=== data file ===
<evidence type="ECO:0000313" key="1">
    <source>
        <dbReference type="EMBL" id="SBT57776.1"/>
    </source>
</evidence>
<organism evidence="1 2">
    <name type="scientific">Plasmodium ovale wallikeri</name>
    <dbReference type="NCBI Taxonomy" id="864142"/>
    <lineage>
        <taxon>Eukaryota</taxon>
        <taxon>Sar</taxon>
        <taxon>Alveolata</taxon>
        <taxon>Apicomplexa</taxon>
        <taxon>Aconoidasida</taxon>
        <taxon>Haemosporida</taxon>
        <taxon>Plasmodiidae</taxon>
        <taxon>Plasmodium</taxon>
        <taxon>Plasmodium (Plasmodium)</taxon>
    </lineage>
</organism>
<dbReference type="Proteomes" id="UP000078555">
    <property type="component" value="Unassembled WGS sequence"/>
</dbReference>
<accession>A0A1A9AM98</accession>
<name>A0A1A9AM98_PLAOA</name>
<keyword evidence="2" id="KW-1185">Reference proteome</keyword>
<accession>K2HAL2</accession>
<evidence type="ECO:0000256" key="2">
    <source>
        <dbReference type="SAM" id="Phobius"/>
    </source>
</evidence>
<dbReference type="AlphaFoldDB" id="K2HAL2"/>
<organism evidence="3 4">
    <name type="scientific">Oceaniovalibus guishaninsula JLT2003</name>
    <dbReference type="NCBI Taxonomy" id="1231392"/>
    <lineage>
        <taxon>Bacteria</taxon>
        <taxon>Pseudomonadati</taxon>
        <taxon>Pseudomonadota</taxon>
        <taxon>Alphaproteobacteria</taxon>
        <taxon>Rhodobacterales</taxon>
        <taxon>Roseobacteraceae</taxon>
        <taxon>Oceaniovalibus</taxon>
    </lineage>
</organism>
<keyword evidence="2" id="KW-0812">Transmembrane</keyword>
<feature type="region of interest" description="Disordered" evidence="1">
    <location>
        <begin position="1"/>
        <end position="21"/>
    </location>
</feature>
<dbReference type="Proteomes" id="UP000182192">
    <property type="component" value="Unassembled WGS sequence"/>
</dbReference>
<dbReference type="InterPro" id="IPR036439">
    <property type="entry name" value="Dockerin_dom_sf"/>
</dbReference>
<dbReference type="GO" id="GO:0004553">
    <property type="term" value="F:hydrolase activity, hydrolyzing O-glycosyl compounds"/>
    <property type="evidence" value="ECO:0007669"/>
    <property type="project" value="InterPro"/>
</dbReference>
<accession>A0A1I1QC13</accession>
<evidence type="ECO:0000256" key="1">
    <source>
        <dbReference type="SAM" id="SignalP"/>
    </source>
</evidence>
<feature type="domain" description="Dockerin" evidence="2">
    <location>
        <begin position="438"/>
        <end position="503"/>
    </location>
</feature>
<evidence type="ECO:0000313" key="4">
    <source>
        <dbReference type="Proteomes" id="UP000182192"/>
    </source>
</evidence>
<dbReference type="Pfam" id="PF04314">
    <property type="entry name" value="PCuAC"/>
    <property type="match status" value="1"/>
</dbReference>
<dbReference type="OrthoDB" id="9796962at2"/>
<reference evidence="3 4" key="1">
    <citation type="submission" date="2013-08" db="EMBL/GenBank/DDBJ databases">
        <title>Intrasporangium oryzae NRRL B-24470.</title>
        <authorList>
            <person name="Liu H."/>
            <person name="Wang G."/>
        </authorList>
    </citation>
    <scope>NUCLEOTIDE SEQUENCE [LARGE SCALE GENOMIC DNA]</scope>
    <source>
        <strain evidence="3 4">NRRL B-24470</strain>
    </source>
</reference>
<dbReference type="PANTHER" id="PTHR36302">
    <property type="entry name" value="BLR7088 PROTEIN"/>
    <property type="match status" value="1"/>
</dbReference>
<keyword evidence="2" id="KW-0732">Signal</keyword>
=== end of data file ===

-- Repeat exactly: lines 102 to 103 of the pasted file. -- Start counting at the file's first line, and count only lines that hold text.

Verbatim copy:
    <property type="match status" value="1"/>
</dbReference>